I have written many blog posts about building relationships with donors and using donor-centered principles with donors. For me, this is the right thing to do, to treat donors as people, people who care about your impact, and not like an ATM machine.
It always pays off. It especially pays off in times like this. Your big fundraising dinner has been canceled. The revenue attached to the dinner impact all of your programs. In some cases, it’s your biggest fundraiser of the year and your entire program relies on it being a success. And now it’s not happening.
But wait. This is not a great position to be in and at the same time you are not alone. Your donors are with you. Many of them not only understand the impact you will have with the revenue from the canceled event, they are in fact in a position to still support you. Ask them to let you keep the sponsorship donation of the price of the tickets they purchased. You have nothing to lose, and my experience so far last week has been that many people are saying yes.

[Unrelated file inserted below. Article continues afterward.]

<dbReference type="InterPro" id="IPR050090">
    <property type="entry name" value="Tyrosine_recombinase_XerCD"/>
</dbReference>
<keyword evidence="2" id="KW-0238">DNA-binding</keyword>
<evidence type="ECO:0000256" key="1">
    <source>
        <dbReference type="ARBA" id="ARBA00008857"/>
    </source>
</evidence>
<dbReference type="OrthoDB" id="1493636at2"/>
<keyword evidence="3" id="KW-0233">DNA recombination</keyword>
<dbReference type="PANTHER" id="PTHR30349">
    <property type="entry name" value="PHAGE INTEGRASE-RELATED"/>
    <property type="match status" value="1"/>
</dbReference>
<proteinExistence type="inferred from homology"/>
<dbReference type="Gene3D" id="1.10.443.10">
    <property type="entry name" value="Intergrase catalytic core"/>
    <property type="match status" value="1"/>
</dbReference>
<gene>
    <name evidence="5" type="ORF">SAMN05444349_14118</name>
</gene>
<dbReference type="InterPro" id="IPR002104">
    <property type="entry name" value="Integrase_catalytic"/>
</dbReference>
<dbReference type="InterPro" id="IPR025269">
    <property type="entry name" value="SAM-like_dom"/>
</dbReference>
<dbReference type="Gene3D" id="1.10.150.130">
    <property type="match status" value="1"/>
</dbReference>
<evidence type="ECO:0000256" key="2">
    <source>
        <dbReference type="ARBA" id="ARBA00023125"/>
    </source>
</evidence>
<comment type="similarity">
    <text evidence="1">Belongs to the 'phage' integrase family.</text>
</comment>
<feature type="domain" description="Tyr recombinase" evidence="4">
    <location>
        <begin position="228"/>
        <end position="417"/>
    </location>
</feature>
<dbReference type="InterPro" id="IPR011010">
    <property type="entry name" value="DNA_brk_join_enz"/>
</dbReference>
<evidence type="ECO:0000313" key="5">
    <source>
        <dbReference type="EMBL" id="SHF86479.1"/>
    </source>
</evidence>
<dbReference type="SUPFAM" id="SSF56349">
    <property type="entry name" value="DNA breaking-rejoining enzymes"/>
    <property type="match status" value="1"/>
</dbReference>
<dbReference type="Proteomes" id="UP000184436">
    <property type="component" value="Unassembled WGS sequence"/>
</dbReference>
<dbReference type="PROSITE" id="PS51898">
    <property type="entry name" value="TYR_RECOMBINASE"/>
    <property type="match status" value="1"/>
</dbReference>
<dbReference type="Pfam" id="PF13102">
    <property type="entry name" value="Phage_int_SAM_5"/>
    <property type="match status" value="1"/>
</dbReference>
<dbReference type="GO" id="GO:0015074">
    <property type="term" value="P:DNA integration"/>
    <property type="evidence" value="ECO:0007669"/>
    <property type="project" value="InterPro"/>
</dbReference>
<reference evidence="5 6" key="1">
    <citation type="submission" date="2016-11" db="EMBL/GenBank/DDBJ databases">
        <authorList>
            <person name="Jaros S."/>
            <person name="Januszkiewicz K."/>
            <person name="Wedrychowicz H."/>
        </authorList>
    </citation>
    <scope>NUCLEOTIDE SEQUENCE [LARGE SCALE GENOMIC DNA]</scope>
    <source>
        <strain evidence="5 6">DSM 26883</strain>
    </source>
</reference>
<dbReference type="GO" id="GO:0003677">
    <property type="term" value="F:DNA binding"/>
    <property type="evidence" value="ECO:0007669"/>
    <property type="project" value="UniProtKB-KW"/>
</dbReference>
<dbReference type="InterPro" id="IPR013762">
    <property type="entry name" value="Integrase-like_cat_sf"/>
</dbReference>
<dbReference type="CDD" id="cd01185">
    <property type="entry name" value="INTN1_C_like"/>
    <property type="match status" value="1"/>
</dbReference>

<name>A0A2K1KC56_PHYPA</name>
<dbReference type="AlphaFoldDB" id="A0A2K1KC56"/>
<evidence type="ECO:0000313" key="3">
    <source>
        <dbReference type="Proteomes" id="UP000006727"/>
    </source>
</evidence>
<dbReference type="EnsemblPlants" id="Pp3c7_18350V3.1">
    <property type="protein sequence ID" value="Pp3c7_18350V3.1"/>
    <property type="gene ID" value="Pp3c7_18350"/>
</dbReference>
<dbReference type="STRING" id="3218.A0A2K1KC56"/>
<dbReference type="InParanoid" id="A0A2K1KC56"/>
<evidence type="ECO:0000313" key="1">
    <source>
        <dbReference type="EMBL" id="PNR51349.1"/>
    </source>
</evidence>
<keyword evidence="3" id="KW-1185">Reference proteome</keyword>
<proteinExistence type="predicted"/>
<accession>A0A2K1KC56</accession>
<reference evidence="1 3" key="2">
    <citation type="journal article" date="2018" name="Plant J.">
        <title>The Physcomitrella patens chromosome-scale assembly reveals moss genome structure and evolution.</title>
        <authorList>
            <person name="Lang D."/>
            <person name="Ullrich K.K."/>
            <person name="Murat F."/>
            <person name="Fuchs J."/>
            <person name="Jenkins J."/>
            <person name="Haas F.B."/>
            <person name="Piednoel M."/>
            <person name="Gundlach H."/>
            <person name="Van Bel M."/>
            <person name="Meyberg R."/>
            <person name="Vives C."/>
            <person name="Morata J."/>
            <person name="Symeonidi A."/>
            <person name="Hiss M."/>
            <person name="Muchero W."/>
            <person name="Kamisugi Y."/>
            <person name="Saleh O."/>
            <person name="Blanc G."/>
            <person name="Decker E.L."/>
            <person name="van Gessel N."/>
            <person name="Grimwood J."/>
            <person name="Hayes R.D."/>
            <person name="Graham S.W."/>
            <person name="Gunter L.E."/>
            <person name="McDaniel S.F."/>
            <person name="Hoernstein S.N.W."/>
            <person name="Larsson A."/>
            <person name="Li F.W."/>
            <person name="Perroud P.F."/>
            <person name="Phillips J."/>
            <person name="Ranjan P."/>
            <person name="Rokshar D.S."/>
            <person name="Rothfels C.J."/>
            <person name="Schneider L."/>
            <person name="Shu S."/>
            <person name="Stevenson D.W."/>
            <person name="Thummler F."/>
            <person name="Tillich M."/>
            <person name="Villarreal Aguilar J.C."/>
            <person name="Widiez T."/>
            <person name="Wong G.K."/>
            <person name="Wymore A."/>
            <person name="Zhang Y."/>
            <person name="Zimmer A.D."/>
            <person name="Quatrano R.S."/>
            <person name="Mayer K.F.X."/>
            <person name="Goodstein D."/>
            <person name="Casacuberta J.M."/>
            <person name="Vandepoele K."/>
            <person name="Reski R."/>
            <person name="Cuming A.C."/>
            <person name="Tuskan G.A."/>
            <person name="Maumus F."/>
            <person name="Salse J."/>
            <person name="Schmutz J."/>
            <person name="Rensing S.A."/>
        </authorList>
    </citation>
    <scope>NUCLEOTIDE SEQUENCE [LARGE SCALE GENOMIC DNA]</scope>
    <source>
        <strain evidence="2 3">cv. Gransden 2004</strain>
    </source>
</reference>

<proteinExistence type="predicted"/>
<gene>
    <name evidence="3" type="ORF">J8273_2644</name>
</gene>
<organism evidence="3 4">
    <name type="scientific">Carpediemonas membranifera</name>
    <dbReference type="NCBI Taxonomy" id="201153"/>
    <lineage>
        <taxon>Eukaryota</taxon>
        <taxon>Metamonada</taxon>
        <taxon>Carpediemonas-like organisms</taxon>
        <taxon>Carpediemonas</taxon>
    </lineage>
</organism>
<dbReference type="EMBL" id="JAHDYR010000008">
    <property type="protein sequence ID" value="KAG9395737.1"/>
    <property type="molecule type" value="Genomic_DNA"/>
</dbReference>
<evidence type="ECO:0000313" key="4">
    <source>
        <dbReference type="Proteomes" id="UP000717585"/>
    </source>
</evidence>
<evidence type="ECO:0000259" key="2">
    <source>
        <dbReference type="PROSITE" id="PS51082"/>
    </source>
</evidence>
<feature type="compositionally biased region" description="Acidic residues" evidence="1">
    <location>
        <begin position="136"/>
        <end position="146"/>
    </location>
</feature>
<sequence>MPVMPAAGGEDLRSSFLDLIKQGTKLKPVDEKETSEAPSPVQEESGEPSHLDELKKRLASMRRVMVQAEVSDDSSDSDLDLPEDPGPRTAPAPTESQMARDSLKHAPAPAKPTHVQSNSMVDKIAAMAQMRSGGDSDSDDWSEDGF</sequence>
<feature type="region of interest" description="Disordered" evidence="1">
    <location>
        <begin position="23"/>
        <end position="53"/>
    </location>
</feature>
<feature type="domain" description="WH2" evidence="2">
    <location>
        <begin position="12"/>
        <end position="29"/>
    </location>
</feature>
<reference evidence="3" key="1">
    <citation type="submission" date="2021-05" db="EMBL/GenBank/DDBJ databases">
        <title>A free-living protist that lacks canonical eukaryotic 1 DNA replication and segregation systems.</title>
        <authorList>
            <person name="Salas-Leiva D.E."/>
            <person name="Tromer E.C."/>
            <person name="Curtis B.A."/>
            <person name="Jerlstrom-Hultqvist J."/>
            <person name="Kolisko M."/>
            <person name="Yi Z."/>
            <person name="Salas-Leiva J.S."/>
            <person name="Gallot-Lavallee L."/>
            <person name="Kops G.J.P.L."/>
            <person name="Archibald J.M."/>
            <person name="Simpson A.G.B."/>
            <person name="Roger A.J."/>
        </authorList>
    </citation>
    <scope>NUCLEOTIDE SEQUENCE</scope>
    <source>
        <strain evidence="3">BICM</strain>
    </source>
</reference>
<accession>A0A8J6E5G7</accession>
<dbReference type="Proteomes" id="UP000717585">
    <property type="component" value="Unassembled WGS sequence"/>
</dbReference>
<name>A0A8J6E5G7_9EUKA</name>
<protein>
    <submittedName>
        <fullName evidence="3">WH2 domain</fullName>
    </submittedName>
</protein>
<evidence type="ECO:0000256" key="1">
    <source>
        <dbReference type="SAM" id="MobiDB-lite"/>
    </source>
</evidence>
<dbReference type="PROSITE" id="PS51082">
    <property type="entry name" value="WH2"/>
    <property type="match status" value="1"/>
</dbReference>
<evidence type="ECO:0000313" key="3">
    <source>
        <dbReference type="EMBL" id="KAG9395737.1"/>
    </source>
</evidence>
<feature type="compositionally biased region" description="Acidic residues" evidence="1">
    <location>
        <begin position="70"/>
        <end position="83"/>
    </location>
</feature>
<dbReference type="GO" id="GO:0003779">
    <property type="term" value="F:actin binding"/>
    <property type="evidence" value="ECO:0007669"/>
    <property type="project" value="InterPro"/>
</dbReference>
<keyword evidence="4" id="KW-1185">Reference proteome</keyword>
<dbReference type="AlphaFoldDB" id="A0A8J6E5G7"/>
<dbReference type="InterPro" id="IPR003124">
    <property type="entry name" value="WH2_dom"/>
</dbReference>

Some nonprofits have an online auction attached with their event. No need to cancel that. Get the word out through an email blast and your social media platforms. Consider keeping the auction up longer than you had planned. The difficult times we’re having will pass, and people like me will be excited to take the weekend getaway to a super sweet resort they won.
Phone calls to your supporters are always a great idea. Personal notes. A video from a program person showing the impact of the continued giving. Take the time. Time with and for donors is not only the way to go, it always pays off. Remember to check in with your donors about how they are as well.
I have weekly video tips I post on my YouTube channel as well as on the AltruiConsulting Instagram page.
Thanks for reading!